Supply Chain Excellence
While developing excellence strategies, an often ignored element is the impact the organisation’s supply chain has on its long-terms competitiveness. Toyota follows a simple v4L principle to manage its supply chain i.e. balancing variety, velocity, variability and visibility across its supply chain. A careful choice of v4L parameters enables superior supply chain performance. One way for managers to understand the idea of Supply Chain Excellence is to first ask how their company’s supply chain achieves this balance. Often, variety is chosen with a focus on marketing benefits with scant attention to supply chain implications, velocity, variability and the like. This off-optimal choice of variety can have severe repercussions across the supply chain, which is often difficult to untangle.
What We Do
At SSA we understand that each organisation is unique be it in product portfolio or market conditions it operates in. We therefore develop unique customised solutions for our clients that factor all these variables and is optimal to help the client achieve its objectives. We have consulted with clients in far flung and challenging markets across Africa, Middle East and South Asia helping them evolve unique supply chain solutions. Through our work, we have enabled clients to achieve industry leading service levels while maintaining benchmark levels of inventory turnover while reducing overall supply chain cost. SSA’s approach involves a blend of Extended Lean Value Stream Thinking and Theory of Constraints inventory management systems.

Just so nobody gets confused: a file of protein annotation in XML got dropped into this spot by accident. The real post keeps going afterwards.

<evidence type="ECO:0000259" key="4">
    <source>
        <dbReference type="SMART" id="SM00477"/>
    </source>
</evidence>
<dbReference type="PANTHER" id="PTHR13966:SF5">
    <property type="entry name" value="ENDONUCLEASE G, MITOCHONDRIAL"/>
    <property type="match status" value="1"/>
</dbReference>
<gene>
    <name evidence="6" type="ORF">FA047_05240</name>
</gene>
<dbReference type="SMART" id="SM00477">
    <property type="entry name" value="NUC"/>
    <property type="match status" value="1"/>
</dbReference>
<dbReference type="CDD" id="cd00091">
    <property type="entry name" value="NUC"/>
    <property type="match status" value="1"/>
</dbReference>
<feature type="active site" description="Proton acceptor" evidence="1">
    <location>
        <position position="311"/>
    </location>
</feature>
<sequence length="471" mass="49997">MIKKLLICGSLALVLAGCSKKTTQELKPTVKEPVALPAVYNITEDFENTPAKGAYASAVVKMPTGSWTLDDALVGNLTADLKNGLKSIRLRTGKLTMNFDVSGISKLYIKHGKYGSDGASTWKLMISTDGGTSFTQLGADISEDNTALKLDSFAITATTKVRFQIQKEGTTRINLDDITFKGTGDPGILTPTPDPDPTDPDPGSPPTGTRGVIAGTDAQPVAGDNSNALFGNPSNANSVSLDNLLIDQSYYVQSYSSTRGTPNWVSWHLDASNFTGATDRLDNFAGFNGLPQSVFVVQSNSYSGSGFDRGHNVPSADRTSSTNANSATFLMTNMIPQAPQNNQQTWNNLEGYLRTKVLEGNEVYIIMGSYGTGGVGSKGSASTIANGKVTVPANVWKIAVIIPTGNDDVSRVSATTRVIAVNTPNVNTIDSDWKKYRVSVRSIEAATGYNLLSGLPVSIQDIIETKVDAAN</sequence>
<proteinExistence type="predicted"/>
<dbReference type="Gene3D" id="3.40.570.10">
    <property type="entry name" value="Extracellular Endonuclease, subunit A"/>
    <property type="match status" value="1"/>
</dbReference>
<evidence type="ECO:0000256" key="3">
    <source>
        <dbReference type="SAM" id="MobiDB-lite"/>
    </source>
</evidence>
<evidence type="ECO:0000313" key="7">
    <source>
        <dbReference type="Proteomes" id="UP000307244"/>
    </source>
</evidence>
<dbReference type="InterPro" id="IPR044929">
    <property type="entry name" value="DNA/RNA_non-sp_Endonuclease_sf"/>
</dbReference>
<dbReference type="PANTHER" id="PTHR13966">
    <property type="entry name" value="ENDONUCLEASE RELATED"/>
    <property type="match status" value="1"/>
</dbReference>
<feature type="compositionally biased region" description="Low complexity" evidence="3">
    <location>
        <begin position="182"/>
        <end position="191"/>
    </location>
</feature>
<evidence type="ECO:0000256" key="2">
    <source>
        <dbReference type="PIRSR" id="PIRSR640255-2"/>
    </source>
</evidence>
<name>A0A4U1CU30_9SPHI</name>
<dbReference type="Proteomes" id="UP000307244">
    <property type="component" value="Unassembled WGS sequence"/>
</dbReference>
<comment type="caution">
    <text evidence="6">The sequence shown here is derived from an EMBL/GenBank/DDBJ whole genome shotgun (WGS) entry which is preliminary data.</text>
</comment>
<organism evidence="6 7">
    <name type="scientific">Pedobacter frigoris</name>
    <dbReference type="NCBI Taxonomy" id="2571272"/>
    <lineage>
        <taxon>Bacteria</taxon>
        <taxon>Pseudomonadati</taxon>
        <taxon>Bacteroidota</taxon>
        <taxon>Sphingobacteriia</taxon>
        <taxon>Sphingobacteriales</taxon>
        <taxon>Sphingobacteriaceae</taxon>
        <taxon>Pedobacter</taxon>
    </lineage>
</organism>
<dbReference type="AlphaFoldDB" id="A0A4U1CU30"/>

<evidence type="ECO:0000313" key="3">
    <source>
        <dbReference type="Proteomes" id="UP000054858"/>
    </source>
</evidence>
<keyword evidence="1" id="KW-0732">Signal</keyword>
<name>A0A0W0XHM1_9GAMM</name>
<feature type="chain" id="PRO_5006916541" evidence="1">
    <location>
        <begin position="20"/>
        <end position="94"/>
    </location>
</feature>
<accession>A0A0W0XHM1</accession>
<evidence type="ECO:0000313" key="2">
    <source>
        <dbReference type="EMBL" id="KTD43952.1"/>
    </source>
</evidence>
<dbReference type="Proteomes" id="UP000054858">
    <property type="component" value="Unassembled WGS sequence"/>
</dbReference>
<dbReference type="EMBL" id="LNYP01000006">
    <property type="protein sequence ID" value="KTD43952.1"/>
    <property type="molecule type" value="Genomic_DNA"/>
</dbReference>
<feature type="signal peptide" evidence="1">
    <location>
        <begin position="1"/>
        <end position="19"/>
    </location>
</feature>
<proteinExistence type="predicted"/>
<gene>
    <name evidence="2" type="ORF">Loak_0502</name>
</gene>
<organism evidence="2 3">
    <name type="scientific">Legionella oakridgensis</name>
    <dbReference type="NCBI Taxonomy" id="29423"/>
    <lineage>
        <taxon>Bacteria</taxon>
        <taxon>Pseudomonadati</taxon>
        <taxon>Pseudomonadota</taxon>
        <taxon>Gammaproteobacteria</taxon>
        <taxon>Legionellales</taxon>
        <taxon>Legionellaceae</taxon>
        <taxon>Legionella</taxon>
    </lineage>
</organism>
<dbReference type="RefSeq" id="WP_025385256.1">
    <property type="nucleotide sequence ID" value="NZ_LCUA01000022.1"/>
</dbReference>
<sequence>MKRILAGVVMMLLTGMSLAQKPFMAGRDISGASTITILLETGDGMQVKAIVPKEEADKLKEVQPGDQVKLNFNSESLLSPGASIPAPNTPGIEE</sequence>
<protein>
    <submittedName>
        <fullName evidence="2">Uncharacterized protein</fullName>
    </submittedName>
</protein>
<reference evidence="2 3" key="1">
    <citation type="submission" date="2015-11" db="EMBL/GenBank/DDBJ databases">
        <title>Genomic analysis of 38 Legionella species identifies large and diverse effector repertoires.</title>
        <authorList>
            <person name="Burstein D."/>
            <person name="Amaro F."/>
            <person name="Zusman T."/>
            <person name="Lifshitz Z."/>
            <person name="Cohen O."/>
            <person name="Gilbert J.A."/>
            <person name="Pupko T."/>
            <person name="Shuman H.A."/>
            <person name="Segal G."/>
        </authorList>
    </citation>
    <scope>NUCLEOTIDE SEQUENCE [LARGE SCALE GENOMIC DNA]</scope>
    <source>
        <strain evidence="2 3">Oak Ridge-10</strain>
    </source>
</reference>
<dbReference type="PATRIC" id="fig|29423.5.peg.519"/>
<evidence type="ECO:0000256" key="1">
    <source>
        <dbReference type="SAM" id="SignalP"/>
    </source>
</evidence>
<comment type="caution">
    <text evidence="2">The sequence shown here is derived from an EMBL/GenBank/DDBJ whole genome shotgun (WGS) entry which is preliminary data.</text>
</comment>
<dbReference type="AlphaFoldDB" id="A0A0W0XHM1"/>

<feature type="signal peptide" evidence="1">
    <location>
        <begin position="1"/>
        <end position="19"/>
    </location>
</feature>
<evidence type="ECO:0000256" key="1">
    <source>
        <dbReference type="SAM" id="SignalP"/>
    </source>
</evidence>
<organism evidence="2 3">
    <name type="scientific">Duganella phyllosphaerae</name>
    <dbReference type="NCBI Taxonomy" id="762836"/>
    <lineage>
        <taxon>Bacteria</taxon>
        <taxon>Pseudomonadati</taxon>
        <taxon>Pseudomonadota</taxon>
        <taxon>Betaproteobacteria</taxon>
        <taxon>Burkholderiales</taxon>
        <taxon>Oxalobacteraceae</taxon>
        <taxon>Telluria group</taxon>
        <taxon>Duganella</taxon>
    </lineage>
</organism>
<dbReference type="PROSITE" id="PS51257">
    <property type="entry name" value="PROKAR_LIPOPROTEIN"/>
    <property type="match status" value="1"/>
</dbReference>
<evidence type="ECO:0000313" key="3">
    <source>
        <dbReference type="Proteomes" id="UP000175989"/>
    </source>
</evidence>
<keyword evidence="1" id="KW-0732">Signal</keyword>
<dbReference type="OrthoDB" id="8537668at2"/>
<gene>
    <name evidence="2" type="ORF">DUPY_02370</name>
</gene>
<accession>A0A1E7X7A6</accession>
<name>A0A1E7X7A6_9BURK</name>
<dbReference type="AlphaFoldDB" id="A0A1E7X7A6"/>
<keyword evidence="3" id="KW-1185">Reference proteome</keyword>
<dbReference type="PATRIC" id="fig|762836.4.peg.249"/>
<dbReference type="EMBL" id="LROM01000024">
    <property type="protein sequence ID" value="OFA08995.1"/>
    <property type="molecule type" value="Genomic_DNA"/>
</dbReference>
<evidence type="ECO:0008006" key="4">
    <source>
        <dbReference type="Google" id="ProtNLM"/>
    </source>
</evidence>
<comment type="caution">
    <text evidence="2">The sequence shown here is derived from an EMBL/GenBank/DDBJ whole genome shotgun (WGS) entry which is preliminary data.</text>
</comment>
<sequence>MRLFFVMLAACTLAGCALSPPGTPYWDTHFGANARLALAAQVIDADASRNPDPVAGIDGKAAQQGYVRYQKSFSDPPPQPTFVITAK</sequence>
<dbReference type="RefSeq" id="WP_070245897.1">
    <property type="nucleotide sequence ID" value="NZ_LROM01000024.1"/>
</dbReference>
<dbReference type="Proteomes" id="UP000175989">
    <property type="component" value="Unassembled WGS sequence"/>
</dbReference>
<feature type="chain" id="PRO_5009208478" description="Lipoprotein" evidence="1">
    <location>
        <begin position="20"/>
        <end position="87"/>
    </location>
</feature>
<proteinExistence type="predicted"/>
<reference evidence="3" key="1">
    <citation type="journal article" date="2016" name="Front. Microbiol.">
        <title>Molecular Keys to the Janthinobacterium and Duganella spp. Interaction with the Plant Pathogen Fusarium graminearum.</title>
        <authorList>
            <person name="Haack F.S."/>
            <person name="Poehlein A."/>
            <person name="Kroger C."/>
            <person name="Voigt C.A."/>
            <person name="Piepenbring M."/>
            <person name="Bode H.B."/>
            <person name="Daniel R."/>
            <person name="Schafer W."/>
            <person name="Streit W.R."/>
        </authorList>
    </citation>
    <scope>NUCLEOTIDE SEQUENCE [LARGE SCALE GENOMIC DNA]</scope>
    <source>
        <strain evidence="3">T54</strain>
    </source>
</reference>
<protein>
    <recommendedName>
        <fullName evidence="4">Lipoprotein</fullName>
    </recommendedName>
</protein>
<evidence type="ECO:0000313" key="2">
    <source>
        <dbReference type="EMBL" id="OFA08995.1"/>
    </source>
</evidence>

How We Help Clients
Traditional supply chain systems work on a ‘Push’ system with limited linkage between what is sold and what is produced. Therefore as a first step, we establish a ‘Pull’ system for inventory management. The aim is to create a link between market demand and factory production. This change is enabled through elements of inventory buffering and reordering norms through deep understanding of demand and stocking requirement to setup suitable inventory levels; Feedback system for stock consumption and monitoring as a ‘Kanban’ link to help communicate ‘real’ customer demand back to production; production Level Scheduling linked with stock movement; and Monitoring of KPIs to ensure timely feedback and corrective actions; and last but not least, Cultural shift, which forms the foundation for sustaining the gains.